Financial-technology companies supercharged their advance on the traditional banking system amid the need for rapid economic relief in the coronavirus age, and are working to cement that progress when the crisis passes.

The Federal Reserve expanded the Paycheck Protection Program Liquidity Facility to non-bank lenders last week. And in mid-April, companies including PayPal Holdings Inc., Square Inc. and Intuit Inc. for the first time gained the right to help distribute Small Business Administration loans.

Now, the firms must convert the victories into longer-term acceptance within the financial system. Julien Courbe, a partner at PricewaterhouseCoopers who focuses on financial services, said the “litmus test” for fintechs will be how they perform through the whole credit cycle.

“It’s not just the acceptance of the loans,” he said in an interview. “It includes the forgiveness process, which is new for everybody, of course. But the banks have infrastructure in place related to forgiveness while fintechs will have to create that process.”

In just a few weeks, fintechs made advances that might have taken years under normal circumstances. Prior to the coronavirus outbreak, non-bank access to any kind of Fed facility could have been a decade-long struggle, said John Pitts, head of policy at Plaid Technologies Inc., a fintech that agreed this year to be acquired by Visa Inc. for $5.3 billion.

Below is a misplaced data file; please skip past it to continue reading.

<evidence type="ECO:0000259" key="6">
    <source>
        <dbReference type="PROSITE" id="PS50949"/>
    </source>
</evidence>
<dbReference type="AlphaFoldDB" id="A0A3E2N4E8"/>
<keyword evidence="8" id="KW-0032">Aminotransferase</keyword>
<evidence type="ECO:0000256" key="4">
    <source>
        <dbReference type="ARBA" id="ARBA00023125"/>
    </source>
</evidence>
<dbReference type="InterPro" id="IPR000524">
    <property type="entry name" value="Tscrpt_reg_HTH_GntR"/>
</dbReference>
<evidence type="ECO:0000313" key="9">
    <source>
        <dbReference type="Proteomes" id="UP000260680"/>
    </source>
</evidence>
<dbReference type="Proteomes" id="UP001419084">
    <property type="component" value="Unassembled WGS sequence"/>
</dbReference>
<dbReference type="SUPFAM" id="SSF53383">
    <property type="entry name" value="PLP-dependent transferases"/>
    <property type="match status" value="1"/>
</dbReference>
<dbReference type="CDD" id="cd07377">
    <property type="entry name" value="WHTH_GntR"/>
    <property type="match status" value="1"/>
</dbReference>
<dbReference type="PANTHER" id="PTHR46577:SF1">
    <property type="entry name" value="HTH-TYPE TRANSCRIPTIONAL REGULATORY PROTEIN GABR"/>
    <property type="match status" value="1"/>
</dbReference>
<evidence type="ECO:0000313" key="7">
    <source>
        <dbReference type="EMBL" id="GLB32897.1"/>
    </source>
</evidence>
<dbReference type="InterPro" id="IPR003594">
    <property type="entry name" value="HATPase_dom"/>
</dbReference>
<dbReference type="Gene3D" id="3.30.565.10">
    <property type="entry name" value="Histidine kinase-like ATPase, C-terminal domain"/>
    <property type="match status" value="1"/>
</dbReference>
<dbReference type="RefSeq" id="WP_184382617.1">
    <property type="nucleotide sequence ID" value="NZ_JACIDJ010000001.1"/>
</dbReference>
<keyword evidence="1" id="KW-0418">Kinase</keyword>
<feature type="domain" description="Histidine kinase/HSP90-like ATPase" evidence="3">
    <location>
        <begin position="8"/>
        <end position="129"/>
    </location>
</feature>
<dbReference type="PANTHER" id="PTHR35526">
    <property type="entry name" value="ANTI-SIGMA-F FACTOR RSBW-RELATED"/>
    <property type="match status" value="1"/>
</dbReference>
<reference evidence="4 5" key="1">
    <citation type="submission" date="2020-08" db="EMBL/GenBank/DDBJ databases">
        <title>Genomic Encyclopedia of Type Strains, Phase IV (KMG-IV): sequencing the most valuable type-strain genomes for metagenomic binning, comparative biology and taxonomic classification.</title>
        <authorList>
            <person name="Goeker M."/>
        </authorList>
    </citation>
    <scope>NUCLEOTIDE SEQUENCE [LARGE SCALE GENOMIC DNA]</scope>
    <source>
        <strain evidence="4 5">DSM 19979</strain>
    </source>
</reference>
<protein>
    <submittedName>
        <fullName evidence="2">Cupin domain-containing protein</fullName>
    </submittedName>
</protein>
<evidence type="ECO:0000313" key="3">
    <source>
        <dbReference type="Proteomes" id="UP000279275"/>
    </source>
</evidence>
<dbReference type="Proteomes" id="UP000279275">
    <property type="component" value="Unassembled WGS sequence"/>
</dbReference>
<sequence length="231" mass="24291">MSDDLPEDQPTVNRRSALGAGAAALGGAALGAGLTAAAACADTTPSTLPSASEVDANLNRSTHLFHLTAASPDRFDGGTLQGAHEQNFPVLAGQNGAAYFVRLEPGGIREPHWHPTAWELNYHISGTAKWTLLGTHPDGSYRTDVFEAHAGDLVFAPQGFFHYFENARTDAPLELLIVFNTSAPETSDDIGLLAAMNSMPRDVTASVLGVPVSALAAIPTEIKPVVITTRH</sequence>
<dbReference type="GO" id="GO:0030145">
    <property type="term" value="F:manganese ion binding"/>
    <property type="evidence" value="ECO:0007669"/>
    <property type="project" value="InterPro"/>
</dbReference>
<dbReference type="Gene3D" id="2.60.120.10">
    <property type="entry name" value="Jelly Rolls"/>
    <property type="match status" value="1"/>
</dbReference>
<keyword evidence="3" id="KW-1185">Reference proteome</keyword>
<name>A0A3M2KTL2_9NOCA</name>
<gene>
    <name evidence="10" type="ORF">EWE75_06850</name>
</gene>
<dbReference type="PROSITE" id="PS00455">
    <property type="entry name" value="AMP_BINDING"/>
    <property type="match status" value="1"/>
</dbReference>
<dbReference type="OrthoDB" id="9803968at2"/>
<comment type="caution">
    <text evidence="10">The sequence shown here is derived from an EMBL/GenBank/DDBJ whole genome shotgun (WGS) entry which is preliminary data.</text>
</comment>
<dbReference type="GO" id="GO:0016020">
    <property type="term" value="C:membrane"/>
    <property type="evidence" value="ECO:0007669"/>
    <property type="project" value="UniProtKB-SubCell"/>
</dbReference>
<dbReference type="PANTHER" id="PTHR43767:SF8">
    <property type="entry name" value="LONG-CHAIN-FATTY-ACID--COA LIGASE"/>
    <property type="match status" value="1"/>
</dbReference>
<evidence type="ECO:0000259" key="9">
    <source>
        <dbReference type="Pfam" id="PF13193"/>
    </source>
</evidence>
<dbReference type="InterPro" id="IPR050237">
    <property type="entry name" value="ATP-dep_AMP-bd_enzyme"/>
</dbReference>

“The sound barrier has been broken on a daily basis and no one has pulled back to say, ‘Things that would’ve been a once-in-a-year achievement in a regular environment happen on a daily basis,”’ Pitts said in an interview. The approvals indicate “that the Fed considers fintech lending is on par with bank lending in terms of the government structural support it should receive to ensure that the economy is running smoothly.”

Predictably, the upstarts haven’t handled the kind of transaction sizes seen at the bigger firms. Square’s average PPP loan size so far is $16,000, compared with $123,000 at JPMorgan Chase & Co. and about $110,000 at Wells Fargo & Co.

But the fintechs say one of their strengths is their work with the smallest businesses, including those owned by sole proprietors or minorities, many of whom haven’t been able to get access to the big U.S. banks. Providing assistance to small businesses in crisis can deepen those ties, said Jackie Reses, capital lead at Square.

“This is a moment of reckoning for banks,” Reses said in an interview. “People are feeling a little exposed in where their relationships are and who those relationships are with.”

To be sure, traditional banks are still seen by the government as the primary conduits for distributing funds. PayPal and Intuit, the first fintechs to participate in the PPP, weren’t approved until April 10, just days before the first round of funding was exhausted.

First « 1 2 » Next